New Voices: Voting for Snacks: Civic Engagement and Psychological Well-Being

By Gabrielle Shatan, PhD

I entered the preschool classroom carrying a stack of signed petitions for voter reform, and photos of people gathering such signatures at a local farmers market. You may wonder why the school psychologist was bringing such items into a classroom. How would such a topic contribute to the mental well-being of the young students who were waiting eagerly on the rug, each in their designated spot?

Psychoanalysis endeavors to unpack and examine formative experiences in the context of addressing life challenges. While the focus is often on the closest family bonds, it is known that formative experiences can occur outside of the home and in the context of other important relationships. 

With a warm smile Anne, the classroom teacher, reminds the students of the ongoing curriculum on change makers and on voting. The students had been learning about historical figures, such as Rosa Parks, while also voting on all manner of things including what the snack would be the following day. I was invited to talk to the class about my efforts to reform voting laws in NYS so that the children could meet a change-maker that they knew personally. Granted this was a departure from my usual presentations about feelings and friendships. The children know me as the “Feelings Doctor”, after all. My message to the children that morning was that one’s actions can lead to change. My hope is that this personal message will contribute to a greater sense of agency that will help these children navigate developmental tasks and life’s challenges.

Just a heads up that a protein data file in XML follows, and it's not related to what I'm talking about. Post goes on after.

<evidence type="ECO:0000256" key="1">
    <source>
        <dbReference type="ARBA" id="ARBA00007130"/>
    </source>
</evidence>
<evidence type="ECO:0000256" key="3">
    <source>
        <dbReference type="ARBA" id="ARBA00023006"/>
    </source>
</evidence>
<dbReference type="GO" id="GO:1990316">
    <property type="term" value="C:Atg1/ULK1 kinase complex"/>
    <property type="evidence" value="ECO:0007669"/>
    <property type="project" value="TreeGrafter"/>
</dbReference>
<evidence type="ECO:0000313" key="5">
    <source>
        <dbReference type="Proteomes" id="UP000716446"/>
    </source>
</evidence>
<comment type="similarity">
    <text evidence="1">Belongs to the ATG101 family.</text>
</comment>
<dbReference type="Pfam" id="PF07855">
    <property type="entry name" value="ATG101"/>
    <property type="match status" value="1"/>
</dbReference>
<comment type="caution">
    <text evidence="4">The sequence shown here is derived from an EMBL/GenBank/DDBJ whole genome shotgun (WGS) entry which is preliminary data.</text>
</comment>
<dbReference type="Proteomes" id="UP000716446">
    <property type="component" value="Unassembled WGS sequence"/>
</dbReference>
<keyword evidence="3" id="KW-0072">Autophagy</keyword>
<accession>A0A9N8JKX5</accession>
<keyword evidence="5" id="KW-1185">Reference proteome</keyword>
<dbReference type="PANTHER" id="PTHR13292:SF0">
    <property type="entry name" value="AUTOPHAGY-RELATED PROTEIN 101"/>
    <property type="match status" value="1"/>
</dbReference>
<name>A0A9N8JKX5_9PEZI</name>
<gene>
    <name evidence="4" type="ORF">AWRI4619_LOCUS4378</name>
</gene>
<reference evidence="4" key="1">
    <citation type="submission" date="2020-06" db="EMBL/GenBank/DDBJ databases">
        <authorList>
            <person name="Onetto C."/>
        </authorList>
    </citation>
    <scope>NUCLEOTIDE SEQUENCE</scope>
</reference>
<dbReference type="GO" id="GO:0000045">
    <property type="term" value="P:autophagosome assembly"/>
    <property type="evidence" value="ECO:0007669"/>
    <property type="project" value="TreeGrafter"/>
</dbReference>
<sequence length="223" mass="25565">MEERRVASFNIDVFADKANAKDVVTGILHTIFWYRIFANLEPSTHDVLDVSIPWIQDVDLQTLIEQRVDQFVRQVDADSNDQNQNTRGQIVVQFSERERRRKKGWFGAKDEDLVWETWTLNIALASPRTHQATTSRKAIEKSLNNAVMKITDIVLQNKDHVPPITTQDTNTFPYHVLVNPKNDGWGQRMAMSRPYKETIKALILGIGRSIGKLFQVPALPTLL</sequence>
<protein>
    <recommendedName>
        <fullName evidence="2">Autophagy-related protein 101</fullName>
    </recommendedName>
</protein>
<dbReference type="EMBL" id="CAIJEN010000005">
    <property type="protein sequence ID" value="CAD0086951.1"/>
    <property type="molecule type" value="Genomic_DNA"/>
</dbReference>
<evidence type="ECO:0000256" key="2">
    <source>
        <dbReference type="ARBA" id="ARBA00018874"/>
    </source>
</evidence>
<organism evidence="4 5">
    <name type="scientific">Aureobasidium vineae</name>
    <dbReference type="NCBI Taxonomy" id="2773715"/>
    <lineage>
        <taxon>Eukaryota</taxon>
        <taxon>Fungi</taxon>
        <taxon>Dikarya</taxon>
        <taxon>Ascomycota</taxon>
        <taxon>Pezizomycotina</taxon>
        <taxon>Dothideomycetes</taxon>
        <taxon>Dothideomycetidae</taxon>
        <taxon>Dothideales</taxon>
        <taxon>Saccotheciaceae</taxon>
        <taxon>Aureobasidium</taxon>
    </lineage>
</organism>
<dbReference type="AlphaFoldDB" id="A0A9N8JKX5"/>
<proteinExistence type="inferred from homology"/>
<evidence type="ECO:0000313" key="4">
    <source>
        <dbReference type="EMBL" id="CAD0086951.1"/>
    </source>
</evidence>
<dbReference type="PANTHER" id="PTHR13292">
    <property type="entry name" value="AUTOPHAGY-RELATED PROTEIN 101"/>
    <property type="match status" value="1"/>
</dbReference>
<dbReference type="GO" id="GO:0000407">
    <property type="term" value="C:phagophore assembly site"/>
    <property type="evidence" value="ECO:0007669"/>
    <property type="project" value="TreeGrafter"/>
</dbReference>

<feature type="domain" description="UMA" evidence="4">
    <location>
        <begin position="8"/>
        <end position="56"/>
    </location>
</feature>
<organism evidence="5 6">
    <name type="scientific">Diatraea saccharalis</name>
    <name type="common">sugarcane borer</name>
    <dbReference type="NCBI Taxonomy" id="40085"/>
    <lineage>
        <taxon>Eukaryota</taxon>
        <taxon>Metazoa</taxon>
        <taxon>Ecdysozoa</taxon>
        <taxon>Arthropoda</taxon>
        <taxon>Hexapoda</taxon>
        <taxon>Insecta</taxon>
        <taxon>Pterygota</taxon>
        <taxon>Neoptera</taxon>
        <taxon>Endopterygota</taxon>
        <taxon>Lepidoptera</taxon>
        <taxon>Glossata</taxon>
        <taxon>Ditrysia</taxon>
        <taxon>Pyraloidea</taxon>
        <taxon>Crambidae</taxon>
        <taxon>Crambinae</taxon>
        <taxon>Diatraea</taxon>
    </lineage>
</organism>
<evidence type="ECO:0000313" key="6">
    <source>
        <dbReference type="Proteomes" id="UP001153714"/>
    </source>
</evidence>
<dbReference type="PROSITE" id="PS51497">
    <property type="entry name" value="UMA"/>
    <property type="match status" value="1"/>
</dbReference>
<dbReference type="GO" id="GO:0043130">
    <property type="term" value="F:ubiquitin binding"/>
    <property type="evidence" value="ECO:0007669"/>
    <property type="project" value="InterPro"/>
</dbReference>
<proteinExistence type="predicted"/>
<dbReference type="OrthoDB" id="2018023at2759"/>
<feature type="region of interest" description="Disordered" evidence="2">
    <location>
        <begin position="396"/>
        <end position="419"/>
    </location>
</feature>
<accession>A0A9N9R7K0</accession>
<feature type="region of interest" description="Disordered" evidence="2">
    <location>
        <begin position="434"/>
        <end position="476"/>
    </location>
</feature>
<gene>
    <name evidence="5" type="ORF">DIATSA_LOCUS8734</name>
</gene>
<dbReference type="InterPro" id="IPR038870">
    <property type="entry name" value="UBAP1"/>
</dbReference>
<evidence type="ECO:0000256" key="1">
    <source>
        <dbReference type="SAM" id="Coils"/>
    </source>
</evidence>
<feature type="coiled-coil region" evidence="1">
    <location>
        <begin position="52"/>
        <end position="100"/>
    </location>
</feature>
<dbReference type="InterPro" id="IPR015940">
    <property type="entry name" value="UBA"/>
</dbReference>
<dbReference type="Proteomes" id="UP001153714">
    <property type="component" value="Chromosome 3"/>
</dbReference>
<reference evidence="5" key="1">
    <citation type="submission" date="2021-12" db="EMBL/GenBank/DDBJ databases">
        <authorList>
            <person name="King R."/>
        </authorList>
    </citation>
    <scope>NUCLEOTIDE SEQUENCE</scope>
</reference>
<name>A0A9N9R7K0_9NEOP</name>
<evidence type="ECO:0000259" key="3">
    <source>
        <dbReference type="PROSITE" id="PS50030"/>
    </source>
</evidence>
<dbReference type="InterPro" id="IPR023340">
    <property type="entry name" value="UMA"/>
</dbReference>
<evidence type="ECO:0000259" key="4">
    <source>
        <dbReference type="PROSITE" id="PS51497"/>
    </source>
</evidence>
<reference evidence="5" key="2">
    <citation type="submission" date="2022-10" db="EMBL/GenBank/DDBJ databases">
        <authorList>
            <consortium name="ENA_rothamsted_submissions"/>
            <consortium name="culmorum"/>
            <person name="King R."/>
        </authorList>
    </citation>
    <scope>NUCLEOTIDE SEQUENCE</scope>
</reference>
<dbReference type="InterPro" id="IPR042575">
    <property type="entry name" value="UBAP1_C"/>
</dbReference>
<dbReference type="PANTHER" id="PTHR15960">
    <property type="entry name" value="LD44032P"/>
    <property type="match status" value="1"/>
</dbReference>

One child raised her hand: “Did you feel shy when you had to ask strangers to sign your paper?” she asked. I asked the class if anyone had ever done something even when they felt shy or scared. I then affirmed that I did feel shy and added that I felt brave too because I got so many signatures even though I felt nervous. I reminded them that we can feel many things at the same time. Many such questions came up along with children sharing their own experiences of bravery or of speaking out for something important. The class shared their efforts to make changes such as reducing waste in the classroom to protect the planet. 

It might seem surprising for someone in my role to bring politics to a classroom of 4 and 5 year olds. Shouldn’t I stick to feelings and friendships? I would argue that in our roles in society as tenders of the mental health of others that we actually have a responsibility to acknowledge the greater forces that impact our children’s development. We do not only work to repair the damage done in the course of a life but can seek to provide opportunities for the development of resilience and emotional intelligence.

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